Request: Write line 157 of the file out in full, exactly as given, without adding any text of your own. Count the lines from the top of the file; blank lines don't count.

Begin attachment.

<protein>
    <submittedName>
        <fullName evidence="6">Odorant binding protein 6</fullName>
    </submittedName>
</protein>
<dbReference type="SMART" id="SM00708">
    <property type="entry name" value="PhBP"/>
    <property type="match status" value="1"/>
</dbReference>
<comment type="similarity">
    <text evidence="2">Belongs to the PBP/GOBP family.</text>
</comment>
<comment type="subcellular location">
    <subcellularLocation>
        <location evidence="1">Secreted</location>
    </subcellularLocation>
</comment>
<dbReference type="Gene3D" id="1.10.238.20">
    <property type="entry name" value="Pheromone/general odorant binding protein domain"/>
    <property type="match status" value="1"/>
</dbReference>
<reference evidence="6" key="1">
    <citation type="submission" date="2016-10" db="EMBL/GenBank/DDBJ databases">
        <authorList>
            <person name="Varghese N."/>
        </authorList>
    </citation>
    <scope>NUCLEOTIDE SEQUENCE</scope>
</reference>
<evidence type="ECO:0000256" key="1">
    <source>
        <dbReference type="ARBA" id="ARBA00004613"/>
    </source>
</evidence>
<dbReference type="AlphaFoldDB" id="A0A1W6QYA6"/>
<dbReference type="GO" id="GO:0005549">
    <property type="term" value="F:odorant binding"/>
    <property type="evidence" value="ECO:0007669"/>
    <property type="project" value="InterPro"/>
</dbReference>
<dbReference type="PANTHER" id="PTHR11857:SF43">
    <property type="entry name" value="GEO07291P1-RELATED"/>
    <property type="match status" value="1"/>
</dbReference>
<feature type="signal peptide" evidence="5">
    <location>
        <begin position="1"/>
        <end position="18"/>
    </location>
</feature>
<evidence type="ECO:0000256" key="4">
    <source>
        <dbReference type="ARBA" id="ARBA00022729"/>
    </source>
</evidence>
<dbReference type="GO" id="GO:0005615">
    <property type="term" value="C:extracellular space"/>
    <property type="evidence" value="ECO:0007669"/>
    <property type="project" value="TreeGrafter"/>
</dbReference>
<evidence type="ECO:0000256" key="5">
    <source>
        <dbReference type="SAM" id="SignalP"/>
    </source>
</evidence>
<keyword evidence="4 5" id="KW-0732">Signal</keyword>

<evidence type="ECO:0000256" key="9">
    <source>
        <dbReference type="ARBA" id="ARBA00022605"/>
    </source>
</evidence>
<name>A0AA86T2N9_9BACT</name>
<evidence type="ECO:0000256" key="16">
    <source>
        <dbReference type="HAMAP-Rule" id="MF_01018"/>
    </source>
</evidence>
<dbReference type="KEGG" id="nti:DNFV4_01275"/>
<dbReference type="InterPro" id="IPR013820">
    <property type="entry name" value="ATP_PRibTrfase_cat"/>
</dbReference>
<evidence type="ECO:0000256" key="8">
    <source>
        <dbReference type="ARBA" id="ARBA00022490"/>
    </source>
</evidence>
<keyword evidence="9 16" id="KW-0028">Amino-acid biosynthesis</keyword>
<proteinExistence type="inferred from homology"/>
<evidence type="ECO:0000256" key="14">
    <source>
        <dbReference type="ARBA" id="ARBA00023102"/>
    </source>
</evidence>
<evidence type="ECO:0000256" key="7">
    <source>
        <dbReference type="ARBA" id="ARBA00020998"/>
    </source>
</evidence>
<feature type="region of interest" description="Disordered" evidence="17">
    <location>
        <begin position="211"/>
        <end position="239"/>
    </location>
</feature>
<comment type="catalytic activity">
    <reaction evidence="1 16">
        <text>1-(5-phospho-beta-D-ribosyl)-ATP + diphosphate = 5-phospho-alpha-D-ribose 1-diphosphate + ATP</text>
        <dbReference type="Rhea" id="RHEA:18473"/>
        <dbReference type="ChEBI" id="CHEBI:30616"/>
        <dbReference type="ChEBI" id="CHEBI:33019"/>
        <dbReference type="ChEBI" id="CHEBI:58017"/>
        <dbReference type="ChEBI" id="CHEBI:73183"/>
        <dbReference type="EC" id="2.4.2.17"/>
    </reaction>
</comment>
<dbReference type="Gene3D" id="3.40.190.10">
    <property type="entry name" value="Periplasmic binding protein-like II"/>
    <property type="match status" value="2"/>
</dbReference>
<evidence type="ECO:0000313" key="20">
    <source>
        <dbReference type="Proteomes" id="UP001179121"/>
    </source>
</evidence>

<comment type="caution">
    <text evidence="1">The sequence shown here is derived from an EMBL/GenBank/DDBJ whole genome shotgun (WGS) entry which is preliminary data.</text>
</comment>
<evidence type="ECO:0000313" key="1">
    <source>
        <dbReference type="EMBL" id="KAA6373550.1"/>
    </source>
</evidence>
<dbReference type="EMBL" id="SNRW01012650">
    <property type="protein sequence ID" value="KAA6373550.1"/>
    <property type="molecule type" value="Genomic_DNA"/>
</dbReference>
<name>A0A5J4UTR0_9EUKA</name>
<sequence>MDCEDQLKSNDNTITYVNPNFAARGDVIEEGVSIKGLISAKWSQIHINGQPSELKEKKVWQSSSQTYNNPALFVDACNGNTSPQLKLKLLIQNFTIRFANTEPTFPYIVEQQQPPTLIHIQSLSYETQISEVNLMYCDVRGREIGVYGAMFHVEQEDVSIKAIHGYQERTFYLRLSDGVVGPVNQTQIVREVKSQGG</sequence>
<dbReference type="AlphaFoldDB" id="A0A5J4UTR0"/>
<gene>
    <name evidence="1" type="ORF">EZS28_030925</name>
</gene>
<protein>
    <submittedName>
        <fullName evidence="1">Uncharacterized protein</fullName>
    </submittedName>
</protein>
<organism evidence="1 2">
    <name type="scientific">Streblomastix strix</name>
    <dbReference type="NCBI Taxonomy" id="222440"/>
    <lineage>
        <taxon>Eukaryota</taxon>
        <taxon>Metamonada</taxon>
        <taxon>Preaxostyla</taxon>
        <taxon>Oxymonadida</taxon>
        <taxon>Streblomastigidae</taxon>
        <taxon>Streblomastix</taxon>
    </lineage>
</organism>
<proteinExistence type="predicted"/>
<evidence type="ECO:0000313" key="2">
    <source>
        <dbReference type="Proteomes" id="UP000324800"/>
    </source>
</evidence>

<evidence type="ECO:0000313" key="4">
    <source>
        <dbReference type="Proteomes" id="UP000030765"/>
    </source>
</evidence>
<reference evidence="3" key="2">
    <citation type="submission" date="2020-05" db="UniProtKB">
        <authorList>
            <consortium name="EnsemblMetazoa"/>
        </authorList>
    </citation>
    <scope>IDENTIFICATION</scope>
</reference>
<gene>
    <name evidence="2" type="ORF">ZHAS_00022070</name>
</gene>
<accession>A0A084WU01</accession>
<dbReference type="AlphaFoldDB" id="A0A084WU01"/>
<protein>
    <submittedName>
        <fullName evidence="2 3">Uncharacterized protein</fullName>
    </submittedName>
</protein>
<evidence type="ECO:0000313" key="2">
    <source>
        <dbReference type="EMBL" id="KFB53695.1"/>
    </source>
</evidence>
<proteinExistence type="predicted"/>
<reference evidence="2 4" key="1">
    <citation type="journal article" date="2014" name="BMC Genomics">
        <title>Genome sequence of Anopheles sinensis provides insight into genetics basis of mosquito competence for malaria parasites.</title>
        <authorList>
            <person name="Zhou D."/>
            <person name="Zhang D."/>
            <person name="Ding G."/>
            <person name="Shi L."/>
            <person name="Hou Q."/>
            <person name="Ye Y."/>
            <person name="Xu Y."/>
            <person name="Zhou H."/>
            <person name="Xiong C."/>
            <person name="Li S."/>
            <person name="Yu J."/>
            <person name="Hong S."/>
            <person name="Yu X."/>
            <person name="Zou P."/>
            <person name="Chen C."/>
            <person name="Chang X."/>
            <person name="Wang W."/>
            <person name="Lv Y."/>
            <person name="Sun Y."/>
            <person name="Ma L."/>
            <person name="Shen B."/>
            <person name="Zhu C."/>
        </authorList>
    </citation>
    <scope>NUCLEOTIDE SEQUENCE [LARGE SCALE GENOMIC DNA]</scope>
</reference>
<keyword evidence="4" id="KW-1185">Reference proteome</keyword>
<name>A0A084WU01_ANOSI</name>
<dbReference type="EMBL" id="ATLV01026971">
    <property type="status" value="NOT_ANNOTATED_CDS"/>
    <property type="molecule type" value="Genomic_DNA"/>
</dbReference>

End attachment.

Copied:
        <taxon>Streblomastix</taxon>